Minister Malcolm highlighted this upon his return from Mecca, even if the likes of James Farmer would have liked to have – us, or he himself – imagine otherwise. During an interview on the Open Mind, Farmer claimed that there were two versions of the Minister. Apparently the “moderator”, Heffner asked “[Malcolm lived] long enough for him to [seemingly] have shifted his own orientation in the sense of separatism, which he was expressing at our programme together. Which Malcolm, which civil rights movements [are we] going to remember: separatists or integrationists.” Walker corrected this notion of “separatism” by admitting the campaigners were “more de-segregationists than integrationists.” He explained “there were a large cadre of us who were not concerned about being with white people to give any affirmation to ourselves but to be sure that we as American citizens had access to things all other Americans had access to, but the verbiage of the media at the time in a sense brainwashed people’s opinion.” Farmer, however, seemed to subtly object.

For Farmer, “we had the thesis, we had the antithesis and we now have synthesis. Malcolm moved closer toward the civil rights movement after his return from Mecca, and the civil rights movement moved closer to Malcolm with black identity becoming a part of the civil rights struggle, so the mainstream …is part integrationist and part black identity and afro centrism.” Later in the programme, Farmer added, “one of the things about Malcolm [is that] in his pre Mecca days, he believed that white racism was genetic; in other words, they had it, god, Allah, he would say, gave it to them, and there was nothing you could do about it. After Mecca, he saw that that was not true. He in Mecca saw white Muslims worshipping Allah, kneeling beside him and he was convinced then that racism as he had witnessed it in America, was learned and not genetic, and if it was learned, I repeat, it can be unlearned.” This latter part, of course, was his personal view.

This idea is not uncommon, for there is a popular idea that, as Farmer added “the funny thing is, he [Malcolm] began to change his position.” Convinced Malcolm underwent a radical transformation, and a second chapter, Farmer pontificated that there was a “second Malcolm, from the time of his visit to Mecca”, who would agree that we – we, who – could solve the problem of “racism” in the body politic of the nation. It was however, somewhat ironic that sitting next to him, Walker gave credit to the living Malcolm when he conceded “most of us were more optimistic about the possibility of change in American society than we needed to be and I confess that …Malcolm was more accurate in his assessment about where America was on race than we were at that point in time.” Walker also noted that the rise in identity “pride” had confused the situation, which was elaborated upon by Farmer in his visit to the Open Mind, during episode 421.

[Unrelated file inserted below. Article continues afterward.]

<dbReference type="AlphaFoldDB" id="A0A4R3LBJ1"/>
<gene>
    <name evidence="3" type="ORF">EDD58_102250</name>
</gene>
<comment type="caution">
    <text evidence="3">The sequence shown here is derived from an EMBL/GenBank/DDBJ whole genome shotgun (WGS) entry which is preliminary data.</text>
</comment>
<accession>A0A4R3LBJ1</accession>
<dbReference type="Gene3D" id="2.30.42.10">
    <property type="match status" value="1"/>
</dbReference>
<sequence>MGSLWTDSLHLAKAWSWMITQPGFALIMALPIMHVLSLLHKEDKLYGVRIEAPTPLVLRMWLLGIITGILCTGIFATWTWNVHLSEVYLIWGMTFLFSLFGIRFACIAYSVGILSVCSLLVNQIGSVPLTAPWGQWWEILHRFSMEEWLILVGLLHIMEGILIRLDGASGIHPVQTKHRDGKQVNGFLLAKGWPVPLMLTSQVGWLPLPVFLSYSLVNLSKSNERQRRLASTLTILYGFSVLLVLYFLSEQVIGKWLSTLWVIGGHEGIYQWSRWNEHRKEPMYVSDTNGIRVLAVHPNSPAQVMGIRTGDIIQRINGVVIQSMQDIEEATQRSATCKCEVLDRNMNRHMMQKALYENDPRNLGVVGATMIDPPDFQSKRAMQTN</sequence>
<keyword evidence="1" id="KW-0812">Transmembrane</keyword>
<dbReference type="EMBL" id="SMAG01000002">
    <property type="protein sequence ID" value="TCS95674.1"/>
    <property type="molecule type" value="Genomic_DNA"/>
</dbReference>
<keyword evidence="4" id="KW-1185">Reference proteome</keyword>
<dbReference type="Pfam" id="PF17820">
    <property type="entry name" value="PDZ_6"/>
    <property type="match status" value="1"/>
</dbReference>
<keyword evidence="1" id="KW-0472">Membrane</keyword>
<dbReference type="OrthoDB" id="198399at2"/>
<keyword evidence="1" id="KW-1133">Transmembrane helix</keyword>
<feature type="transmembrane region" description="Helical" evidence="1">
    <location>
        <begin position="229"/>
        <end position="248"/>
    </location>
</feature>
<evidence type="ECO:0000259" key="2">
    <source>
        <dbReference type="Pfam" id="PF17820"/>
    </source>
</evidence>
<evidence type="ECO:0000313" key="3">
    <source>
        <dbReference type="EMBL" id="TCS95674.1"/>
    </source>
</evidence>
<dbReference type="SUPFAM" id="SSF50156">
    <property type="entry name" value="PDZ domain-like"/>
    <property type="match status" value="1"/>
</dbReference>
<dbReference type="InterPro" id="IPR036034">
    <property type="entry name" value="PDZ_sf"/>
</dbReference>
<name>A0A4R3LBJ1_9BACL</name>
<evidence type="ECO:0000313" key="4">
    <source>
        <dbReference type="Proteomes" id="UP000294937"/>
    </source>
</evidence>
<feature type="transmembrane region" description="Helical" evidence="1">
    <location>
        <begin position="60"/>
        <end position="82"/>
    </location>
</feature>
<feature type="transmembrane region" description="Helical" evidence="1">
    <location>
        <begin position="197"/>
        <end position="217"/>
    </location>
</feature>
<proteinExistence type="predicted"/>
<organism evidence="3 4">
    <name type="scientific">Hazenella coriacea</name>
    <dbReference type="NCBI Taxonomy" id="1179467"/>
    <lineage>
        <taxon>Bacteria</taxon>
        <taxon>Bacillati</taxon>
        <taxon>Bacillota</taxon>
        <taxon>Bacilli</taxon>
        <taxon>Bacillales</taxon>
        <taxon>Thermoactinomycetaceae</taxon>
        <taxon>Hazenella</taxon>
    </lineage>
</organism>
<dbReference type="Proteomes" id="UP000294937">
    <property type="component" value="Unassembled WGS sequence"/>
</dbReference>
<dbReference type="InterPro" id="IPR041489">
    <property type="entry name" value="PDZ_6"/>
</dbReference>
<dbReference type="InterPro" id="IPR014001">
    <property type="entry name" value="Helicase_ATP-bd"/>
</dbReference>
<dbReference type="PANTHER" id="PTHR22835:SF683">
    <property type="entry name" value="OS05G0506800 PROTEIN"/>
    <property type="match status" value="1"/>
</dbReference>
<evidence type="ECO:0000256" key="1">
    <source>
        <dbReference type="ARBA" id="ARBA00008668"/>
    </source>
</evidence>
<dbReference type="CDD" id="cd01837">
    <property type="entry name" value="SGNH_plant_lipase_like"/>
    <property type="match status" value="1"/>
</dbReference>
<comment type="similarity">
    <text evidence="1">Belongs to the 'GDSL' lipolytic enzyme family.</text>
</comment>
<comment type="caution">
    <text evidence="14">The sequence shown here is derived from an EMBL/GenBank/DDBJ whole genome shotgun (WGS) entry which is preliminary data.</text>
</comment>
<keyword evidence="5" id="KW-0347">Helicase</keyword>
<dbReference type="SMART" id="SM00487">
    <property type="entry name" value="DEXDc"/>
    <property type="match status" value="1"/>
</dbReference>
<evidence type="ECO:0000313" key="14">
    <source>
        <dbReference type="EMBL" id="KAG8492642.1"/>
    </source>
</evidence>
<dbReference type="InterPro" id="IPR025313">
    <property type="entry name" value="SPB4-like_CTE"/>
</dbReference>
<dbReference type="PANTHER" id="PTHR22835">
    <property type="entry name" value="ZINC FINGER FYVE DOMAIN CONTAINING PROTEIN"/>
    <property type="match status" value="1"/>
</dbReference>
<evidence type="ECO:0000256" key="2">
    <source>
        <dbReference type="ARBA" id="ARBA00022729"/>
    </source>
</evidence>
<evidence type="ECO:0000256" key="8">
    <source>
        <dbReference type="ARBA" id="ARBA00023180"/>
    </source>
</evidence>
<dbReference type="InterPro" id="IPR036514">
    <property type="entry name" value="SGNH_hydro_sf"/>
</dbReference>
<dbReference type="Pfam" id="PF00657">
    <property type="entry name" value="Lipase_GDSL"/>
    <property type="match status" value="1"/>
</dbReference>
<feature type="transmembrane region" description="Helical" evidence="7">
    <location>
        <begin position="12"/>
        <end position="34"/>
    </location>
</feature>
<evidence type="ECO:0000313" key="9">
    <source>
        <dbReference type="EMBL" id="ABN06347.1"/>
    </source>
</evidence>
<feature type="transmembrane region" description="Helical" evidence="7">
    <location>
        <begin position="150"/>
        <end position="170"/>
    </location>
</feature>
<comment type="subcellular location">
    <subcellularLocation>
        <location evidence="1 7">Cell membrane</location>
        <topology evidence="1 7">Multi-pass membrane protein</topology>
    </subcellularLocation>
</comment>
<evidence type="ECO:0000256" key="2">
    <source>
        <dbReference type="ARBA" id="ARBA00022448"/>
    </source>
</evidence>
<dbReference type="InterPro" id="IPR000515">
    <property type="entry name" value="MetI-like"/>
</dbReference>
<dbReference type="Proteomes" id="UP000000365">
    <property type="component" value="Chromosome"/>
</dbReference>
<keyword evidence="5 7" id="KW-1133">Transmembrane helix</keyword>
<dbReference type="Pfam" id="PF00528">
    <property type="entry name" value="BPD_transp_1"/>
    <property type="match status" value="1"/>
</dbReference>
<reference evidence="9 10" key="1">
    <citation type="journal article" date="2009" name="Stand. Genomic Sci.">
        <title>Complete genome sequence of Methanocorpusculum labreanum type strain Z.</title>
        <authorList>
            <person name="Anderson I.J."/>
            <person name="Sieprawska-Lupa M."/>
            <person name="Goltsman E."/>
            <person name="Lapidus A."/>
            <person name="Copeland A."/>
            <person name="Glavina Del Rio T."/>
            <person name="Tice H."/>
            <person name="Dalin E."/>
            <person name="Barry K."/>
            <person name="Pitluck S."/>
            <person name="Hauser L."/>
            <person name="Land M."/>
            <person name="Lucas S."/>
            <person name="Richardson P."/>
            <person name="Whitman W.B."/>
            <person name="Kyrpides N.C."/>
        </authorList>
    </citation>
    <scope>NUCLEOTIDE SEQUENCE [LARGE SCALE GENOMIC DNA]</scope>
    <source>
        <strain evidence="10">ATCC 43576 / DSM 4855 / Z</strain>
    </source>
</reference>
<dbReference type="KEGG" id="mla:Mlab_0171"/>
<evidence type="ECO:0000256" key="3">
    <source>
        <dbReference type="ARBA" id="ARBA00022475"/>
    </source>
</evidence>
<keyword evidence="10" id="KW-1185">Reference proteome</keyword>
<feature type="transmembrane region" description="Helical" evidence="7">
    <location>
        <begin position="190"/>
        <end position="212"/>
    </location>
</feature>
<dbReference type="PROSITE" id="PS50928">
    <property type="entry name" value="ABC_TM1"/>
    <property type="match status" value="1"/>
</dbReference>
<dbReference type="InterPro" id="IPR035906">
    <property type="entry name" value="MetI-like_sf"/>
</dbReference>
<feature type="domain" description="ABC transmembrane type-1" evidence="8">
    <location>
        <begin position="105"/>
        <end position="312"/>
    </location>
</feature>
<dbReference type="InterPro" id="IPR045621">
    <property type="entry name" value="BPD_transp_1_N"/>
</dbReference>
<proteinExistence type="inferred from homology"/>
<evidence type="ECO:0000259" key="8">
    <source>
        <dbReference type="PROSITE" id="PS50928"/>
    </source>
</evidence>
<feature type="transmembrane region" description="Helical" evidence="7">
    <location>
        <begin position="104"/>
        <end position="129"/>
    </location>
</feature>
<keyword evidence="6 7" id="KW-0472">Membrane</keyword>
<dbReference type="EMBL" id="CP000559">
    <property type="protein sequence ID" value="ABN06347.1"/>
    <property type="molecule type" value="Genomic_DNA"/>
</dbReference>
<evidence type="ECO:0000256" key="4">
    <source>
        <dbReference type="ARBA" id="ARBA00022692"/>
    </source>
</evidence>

Upon his return, Farmer stated that “more than a cult, he is being made a god, he is being deified”, whilst offering a critique of Malcolm: “He was lucky then [during uprisings] that he didn’t have to put up or shut up when he talked violence. This is one criticism that I had of Malcolm in the sixties…that is that he talked and he didn’t do anything because the things that he talked about doing would have been self defeating if he attempted to do them …guns can be no solution when talking about a minority that has no guns to compare to that of their adversaries.” We appreciate, here, Farmers insight, and also his commentary which reveals the many nuances of todays topics, for we agree that “leadership is easy when the issues are simple.” His analysis also explains much of the confusion that is so prevalent today.

Explaining the differences and difficulties confronting those attempting to challenge and oppose domination, Farmer argued that “we are dealing with reverse discrimination and affirmative action…Issues of the 1960s…were so simple… but [Bakke, 1978], we had to make a decision based on which right was more in keeping with the requirements of public policy at that particular time …In the 60s we were right and we knew it and those who opposed our right to sit on the front of the bus …were wrong… we cannot be as dogmatic today on many of the issues, as we could be in the 1960s…what we are going to do [therefore] is to develop more wisdom, for one thing. We’ve got to find out which side is more in keeping with the demands of public policy and work with it. Now it’s harder to organise a movement and to get motion… when you don’t have a clear devil to point to.”